Combining the bubbled-induced SSGF and sea spume generation function, a wider size range SSGF can be constructed including the radii of the bubble-induced droplets and the spume droplets. Equation (16) is the new SSGF covering the initial droplet radii in a range of 2−500 μm, which is related to the whitecap coverage, and it can describe the generation of two kinds of droplets.

      The comparison between the calculated results and the measured results shows that the calculated results of the new SSGF with Eqs (17) and (18) related only to wind speed cannot effectively describe the generation of spray droplets. The new SSGF with Eqs (19) and (27) considering the wave effects can better describe the droplet generation process under different wave states. Thus, the new SSGF is sensitive to wave effects.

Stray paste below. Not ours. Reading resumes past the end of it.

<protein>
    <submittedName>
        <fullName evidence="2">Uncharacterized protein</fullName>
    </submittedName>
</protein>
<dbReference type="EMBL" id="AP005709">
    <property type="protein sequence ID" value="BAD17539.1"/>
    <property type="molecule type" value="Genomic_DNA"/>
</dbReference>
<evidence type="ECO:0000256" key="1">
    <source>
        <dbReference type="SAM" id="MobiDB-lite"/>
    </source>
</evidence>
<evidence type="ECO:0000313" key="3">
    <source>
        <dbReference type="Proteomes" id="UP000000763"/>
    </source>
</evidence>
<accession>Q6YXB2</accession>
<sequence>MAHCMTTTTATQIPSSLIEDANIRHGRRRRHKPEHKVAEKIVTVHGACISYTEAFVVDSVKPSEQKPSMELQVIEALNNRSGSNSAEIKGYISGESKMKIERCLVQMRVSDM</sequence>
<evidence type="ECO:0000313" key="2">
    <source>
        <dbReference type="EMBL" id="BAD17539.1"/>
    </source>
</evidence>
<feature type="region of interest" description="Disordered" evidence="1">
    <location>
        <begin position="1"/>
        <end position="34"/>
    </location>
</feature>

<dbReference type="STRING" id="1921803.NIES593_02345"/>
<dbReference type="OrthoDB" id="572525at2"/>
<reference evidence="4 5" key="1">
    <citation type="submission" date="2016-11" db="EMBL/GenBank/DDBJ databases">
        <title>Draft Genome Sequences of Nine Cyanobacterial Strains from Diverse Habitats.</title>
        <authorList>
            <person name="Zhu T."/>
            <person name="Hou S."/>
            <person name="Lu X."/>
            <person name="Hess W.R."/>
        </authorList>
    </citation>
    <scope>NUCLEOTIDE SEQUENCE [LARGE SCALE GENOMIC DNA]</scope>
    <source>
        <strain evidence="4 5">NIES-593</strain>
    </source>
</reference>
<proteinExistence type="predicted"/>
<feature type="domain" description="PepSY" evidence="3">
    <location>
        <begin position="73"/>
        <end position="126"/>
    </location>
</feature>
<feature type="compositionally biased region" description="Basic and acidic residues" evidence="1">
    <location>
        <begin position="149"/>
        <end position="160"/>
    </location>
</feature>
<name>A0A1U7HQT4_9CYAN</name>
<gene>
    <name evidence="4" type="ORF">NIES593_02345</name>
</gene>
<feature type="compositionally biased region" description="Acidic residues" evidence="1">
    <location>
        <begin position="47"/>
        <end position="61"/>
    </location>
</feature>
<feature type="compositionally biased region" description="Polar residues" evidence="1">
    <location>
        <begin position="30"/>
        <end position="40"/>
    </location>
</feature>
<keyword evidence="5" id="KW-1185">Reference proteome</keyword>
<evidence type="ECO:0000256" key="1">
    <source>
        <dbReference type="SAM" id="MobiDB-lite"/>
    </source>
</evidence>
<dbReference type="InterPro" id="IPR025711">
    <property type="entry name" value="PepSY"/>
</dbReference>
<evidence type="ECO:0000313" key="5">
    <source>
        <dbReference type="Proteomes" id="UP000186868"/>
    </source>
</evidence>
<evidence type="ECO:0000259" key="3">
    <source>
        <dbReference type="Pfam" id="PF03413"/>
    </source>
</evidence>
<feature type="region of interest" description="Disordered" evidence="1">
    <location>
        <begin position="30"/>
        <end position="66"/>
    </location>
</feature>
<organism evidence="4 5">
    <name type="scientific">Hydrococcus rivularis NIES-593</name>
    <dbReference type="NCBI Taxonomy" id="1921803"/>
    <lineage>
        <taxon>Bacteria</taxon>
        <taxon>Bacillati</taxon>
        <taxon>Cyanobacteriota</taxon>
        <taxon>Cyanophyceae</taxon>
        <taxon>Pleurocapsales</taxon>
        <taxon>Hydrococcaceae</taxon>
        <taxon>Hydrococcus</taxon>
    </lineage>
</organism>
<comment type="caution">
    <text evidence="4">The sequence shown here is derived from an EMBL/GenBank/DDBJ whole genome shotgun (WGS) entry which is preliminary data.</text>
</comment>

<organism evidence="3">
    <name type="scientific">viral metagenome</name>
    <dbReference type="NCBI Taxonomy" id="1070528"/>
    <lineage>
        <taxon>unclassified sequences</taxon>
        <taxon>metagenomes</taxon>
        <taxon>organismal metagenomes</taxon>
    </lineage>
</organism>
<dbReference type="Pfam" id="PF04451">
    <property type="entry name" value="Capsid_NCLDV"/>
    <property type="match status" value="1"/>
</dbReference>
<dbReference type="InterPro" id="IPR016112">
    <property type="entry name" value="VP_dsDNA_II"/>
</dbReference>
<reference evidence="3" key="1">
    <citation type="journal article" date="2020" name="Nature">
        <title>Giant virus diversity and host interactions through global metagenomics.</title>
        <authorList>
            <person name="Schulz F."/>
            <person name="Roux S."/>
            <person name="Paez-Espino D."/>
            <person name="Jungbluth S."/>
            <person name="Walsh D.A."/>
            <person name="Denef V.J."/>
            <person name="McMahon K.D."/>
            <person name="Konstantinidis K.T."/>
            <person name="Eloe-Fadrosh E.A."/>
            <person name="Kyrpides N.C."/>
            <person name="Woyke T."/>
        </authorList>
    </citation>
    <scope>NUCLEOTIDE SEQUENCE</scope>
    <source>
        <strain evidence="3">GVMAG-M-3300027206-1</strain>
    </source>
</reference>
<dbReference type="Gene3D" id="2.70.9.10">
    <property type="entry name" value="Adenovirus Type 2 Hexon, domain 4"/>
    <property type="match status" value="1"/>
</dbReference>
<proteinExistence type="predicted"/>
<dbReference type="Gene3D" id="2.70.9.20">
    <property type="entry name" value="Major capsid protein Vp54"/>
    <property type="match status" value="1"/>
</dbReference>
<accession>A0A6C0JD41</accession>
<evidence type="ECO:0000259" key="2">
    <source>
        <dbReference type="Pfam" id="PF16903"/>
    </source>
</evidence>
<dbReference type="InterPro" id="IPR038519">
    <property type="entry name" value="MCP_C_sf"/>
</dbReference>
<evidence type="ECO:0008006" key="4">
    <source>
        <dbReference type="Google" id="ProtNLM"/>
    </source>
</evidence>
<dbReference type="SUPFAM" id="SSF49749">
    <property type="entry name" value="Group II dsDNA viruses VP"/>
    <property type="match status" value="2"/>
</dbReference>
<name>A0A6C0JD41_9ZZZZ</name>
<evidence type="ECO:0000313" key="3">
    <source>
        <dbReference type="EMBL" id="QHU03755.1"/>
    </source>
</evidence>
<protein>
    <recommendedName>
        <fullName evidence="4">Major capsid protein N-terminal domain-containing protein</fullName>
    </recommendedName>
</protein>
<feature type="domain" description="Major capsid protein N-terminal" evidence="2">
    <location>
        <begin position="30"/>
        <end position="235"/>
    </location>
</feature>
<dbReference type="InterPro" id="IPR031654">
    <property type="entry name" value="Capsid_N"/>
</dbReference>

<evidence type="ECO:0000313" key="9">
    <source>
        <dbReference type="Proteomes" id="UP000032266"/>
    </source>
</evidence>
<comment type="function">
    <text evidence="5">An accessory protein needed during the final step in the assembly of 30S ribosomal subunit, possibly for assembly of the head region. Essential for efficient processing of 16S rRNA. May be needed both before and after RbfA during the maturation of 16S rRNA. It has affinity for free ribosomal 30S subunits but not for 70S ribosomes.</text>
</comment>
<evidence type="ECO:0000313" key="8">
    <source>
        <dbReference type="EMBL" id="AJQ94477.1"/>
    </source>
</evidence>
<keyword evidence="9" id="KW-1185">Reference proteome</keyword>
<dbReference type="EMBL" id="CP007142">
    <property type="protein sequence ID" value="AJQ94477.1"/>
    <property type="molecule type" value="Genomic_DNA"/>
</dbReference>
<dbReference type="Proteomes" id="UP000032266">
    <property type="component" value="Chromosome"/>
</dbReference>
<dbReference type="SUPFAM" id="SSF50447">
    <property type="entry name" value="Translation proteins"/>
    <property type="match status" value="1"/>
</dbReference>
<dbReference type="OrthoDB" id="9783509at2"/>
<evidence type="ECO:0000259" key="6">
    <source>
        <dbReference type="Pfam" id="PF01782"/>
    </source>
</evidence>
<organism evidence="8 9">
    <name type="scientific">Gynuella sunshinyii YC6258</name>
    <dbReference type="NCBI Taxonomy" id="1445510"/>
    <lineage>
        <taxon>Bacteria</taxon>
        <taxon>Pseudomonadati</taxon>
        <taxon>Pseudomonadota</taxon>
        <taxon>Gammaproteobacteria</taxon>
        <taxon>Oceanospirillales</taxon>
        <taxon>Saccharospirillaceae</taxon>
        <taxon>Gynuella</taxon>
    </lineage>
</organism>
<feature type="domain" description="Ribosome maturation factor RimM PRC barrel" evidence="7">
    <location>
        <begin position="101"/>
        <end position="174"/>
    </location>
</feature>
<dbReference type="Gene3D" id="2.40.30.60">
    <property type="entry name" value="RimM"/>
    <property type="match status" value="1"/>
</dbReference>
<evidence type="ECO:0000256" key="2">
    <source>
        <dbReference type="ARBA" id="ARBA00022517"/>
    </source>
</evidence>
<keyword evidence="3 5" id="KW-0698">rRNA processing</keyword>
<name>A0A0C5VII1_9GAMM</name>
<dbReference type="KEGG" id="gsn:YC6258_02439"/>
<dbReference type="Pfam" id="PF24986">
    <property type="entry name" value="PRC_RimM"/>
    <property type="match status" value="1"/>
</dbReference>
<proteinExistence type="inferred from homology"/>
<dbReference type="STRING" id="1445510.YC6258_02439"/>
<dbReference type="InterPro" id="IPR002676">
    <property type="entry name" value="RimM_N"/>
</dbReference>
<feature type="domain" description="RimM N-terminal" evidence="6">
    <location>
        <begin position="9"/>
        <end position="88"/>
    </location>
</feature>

Both $ {R}_{\rm B} $ and $ {R}_{\rm H} $ are related to wave state, but the calculated results are different, which indicates that a reasonable selection of wave state parameters and the parameterization of whitecap coverage have an impact on the new SSGF. It is necessary to further analyze the relationships between whitecap coverage and the wave state parameters to find more reasonable wave state parameters for parameterization of whitecap coverage. In this paper, based on comparisons with observational data in the laboratory, the new SSGF (Eq. (16)) with Eq. (27) is recommended.

    • We thank C.W. Fairall for his observational data in the laboratory.